In recent matches, Silva has developed a shrewd relationship with United captain Dwayne De Rosario. While Silva and the 35-year-old former MVP initially appeared to be competing for one spot, Olsen has found success using both players simultaneously.
"It takes time, but they're both good soccer players and they both have abstract ideas up there," Olsen said. "It's only going to get better, and for the limited time they've spent up there together, I've been happy with it."
Although De Rosario on paper plays as the lone forward above Silva, the veteran does drop into midfield from time to time. At that point, Silva knows it's his responsibility to move higher up the field and fill the void up top.
It's an interchange-heavy partnership that has been surprisingly effective given how little time the players have had to learn each other's tendencies.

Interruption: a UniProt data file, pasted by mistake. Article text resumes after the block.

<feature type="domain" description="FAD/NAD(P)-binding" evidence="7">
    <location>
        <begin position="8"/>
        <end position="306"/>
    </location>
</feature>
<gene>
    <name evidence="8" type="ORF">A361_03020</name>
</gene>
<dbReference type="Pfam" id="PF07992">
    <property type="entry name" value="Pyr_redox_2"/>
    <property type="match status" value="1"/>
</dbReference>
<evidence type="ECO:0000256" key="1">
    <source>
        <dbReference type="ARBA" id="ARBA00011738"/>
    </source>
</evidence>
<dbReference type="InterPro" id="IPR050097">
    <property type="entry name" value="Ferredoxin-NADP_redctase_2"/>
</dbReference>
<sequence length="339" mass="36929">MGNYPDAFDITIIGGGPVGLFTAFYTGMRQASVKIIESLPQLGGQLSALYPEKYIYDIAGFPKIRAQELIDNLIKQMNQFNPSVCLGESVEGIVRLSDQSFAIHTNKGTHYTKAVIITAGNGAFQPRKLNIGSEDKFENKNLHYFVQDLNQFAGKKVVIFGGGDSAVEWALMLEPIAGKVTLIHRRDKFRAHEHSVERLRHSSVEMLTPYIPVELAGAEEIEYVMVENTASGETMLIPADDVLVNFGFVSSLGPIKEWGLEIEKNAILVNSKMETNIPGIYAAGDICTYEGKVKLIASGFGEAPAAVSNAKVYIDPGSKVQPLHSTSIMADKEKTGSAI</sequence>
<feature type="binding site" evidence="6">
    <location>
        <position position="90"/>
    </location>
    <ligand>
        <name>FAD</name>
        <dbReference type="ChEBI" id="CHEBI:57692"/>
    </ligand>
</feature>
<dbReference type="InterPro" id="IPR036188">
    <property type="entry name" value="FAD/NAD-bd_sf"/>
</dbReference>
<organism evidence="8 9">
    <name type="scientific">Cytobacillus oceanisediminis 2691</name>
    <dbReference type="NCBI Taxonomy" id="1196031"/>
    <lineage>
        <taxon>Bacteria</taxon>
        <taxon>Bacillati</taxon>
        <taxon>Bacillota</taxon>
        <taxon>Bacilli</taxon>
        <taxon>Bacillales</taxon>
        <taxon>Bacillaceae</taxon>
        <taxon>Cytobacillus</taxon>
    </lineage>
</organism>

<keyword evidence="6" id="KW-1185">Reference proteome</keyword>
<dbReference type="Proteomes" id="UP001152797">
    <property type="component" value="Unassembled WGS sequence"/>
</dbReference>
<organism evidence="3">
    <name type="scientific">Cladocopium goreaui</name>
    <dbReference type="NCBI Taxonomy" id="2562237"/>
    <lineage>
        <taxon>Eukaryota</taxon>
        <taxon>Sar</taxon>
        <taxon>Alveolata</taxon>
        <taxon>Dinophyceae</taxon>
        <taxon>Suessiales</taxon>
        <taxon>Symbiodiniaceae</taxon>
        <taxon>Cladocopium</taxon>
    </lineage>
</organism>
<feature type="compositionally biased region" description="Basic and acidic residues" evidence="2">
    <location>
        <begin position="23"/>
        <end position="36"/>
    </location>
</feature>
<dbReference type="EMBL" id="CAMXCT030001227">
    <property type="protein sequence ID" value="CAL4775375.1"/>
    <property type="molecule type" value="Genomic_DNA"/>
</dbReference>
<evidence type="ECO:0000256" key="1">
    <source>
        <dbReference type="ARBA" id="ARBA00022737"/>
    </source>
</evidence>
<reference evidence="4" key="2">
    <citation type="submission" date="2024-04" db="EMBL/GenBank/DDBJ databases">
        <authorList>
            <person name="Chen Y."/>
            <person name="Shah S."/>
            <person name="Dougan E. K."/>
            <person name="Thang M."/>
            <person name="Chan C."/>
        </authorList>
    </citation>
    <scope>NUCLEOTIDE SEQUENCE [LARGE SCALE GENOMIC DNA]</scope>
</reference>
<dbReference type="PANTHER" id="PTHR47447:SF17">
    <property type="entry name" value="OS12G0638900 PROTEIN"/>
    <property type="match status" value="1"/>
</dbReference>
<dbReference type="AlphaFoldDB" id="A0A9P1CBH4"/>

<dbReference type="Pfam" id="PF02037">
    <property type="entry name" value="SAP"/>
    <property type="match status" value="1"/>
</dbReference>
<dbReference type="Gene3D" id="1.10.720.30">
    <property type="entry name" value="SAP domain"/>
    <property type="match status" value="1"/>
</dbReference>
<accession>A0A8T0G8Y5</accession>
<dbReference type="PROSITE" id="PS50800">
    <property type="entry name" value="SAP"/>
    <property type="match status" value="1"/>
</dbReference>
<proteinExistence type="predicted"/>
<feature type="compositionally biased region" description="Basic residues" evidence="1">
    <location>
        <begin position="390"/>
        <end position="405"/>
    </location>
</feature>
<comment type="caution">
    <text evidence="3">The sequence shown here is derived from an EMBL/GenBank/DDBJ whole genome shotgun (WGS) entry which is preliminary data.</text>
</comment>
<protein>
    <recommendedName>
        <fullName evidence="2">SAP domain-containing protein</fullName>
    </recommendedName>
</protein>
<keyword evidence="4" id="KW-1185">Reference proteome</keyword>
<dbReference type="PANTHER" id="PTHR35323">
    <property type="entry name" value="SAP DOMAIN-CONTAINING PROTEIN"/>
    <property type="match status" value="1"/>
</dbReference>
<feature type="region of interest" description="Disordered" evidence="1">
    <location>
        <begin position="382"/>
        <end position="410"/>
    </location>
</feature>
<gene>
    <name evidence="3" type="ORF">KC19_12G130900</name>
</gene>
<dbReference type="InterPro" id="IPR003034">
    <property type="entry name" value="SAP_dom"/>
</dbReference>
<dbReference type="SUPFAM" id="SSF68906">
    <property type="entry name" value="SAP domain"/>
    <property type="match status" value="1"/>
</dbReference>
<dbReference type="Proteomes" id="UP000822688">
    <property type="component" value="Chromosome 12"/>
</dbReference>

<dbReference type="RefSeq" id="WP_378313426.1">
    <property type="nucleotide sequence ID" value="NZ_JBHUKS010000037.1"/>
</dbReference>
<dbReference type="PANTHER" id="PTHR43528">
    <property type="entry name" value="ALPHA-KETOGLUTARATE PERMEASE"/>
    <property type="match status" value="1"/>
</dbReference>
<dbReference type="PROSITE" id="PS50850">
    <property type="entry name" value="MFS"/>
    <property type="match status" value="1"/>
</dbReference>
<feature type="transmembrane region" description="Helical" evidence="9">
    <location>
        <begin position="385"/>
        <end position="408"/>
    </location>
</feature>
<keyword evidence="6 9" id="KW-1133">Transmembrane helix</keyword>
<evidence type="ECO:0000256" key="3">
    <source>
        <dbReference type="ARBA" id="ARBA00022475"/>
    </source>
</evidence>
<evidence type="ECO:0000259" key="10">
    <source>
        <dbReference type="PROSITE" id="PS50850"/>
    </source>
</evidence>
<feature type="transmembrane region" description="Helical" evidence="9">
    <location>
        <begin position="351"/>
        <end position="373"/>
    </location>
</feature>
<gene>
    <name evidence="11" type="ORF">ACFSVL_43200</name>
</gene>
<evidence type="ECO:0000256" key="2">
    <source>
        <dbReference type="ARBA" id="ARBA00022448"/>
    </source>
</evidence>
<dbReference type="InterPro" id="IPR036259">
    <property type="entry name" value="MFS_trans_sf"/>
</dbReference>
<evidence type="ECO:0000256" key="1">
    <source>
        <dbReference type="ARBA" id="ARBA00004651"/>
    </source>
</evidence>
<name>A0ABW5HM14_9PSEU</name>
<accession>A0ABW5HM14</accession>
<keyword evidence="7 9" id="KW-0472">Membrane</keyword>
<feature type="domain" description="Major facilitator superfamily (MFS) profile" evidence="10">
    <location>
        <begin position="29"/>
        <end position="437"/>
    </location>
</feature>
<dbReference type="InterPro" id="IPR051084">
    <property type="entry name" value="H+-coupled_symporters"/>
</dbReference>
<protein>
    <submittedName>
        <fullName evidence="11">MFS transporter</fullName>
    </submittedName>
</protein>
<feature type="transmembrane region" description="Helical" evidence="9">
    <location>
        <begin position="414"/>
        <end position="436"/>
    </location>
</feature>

"The game and the plays dictate that, and I think we both have a good understanding of where we need to be," De Rosario said. "That kind of understanding without really rehearsing it is good."
Silva at RFK Stadium on Saturday will have a chance to face Toronto (4-12-8) for the first time since the trade. After being picked fourth overall out of UC Santa Barbara in the 2012 draft, Silva played forward and wide midfield under coaches Aron Winter, Paul Mariner and Ryan Nelsen but never felt like he got a chance to be a true playmaker.
He doesn't carry any resentment toward the club that gave him his professional start. Yet he's certainly happy with the change scenery.
"I thank them for everything they did, drafting me, welcoming me to Toronto and all," Silva said. "Obviously I had three different coaches and that can be a little tough — different systems, they want to play different positions. You just had to get used to it if you wanted to be on the field. But overall, it was good.
"I feel happy here in D.C. I think they use me differently. They use me to my potential."
© Copyright 2013 The Washington Times, LLC. Click here for reprint permission.